He met the Baudin family and started attending weekly meetings at his home. The mediums were the teenagers Julie and Caroline Baudin. Rivail, who only sought to educate himself, saw that a new doctrine appeared there and began his serious studies of Spiritism, noting that spirits, being nothing but the souls of men, had neither full wisdom nor integral science, verifying that the knowledge they had was in accordance with their advance, their degree of evolution. And he also said that observing, comparing and judging was the rule he constantly followed.

In 1855 he received a message from the Spirit Zephyr, who usually manifested himself in these meetings, telling him that in a previous reincarnation Kardec had been a druid in the region of the Gauls and that he was called ALLAN KARDEC, and from then on, using this name . On April 30, 1856, he received the first revelation of the mission he had to perform, the Codification of a new Doctrine. On the dates of May 7, 1856 and June 12, 1856, he received two more confirmations of that mission.

In September 1856, much of the codification work was already completed, but Kardec wanted to submit it to the spirits. Having received confirmation from spiritual friends that they were satisfied, he published the first edition of The Spirits' Book on April 18, 1857. Interesting fact is that Kardec checked the obtained communications several times, submitting the most sensitive questions to various Spirits through several mediums.

Until then, the Doctrine had only sparse elements, without coordination and whose scope had not been understood by everyone. With The Spirits' Book, Spiritism managed to get the attention of serious men and acquired rapid development, which was due in large part to the clarity of Kardec's style.

On April 1, 1858, Kardec founds the Spiritist Society of Paris - SPES, at the Royal Palace, Galeria Valois. SPES 'doors were not open to the public, although there were "general meetings" at which visitors presented by members of Sociétép could be admitted. This was due to the objectives of the meetings, linked essentially to the theoretical and experimental research of the phenomena.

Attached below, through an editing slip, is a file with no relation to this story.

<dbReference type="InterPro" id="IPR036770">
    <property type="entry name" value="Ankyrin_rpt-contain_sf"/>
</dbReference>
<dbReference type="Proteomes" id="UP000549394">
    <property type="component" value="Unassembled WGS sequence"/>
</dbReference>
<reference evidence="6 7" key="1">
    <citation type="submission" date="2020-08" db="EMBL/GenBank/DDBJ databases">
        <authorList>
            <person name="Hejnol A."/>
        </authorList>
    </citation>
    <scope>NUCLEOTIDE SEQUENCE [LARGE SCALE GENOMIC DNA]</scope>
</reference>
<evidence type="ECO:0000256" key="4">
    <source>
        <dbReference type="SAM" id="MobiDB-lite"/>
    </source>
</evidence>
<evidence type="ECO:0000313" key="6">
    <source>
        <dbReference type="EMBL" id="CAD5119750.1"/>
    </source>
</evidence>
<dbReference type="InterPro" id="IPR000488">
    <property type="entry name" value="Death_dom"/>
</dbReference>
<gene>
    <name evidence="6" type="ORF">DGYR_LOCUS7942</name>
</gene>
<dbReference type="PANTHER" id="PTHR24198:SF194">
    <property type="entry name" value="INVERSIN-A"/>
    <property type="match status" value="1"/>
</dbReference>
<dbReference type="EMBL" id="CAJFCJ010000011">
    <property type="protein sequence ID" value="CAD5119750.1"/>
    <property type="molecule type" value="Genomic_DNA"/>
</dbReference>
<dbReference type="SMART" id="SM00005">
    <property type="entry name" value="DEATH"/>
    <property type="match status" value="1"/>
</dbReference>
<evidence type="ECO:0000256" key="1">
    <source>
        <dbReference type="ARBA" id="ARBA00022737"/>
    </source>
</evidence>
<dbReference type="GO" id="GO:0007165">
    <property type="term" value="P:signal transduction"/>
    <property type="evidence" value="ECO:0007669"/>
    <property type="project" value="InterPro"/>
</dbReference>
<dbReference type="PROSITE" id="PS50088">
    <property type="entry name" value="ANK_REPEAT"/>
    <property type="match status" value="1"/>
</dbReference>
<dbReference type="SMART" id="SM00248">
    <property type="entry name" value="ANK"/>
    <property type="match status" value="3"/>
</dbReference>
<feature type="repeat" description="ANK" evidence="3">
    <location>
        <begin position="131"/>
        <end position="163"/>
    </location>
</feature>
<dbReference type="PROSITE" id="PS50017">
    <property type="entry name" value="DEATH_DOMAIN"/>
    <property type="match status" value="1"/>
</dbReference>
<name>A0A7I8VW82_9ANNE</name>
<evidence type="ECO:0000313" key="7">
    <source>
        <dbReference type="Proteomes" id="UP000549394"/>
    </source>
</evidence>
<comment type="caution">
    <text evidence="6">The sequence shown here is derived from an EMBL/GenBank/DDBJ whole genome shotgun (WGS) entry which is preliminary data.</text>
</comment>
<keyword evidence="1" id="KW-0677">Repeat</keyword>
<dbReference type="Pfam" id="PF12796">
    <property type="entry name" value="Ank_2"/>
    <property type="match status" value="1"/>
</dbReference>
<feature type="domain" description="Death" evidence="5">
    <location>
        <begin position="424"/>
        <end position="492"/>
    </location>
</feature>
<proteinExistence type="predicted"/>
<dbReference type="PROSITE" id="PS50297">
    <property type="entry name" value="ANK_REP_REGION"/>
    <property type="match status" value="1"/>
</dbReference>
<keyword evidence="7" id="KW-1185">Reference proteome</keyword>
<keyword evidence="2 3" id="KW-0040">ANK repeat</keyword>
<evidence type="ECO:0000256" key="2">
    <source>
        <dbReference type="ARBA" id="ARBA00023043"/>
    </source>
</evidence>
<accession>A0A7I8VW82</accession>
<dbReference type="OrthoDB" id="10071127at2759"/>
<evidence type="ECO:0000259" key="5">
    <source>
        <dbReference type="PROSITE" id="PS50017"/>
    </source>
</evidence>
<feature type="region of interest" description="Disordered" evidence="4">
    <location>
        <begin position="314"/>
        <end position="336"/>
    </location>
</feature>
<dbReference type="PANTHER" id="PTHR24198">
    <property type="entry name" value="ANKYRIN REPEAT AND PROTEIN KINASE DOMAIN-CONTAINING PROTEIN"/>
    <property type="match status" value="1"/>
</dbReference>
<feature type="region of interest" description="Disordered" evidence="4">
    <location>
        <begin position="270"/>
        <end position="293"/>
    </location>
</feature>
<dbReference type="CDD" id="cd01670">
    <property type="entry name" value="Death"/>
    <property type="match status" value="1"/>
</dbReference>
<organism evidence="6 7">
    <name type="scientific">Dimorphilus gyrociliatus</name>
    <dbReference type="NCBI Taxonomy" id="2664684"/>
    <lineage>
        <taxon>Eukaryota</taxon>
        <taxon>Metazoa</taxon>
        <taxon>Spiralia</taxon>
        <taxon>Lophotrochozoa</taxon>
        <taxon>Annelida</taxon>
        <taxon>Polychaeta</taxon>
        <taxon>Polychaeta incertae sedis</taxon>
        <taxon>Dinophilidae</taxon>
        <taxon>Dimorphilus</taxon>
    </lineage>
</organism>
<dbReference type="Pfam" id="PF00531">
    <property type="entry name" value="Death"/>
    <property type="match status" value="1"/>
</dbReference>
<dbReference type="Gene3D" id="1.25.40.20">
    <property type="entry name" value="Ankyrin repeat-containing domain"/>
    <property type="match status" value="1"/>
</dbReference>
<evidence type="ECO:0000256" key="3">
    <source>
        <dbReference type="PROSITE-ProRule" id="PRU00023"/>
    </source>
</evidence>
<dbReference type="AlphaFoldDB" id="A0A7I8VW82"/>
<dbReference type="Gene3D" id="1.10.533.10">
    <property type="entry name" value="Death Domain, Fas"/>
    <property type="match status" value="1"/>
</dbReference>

On October 9, 1861, in an event that became known as the Auto da Fé de Barcelona, ​​more than 300 books on Spiritism were burned in the public square, as they were considered harmful by the Catholic faith. The fact ended up giving notoriety to Spiritism, making it even better known.

About Kardec, Gabriel Delanne wrote that for his invaluable service to humanity, resulting from scientific findings, blind faith in a future life was replaced by unbreakable certainty. [3]

On March 31, 1869, at the age of 65, he disincarnated in Paris, most likely victimized by the rupture of an aortic aneurysm. From 1855 to 1869, Kardec consecrated his existence to Spiritism, giving lectures, making trips to spread the Doctrine, with studies and research, having been buried in the Père-Lachaise Cemetery, a famous necropolis in the French capital. On the tomb, above his tomb, it is written: "To be born, to die, to be reborn yet and progress without ceasing, such is the law", in French.

  1. [1]WANTUIL, Zêus; THIESEN, Francisco. Allan Kardec. Volume I. [s.l.]: FEB, 1979. [2]WANTUIL, Zêus; THIESEN, Francisco. Allan Kardec. Volume II. [s.l.]: FEB, 1979. p. 64. [3]Wikipédia. Allan Kardec. Disponível em: <>. Acesso em: 13 jun. 2018.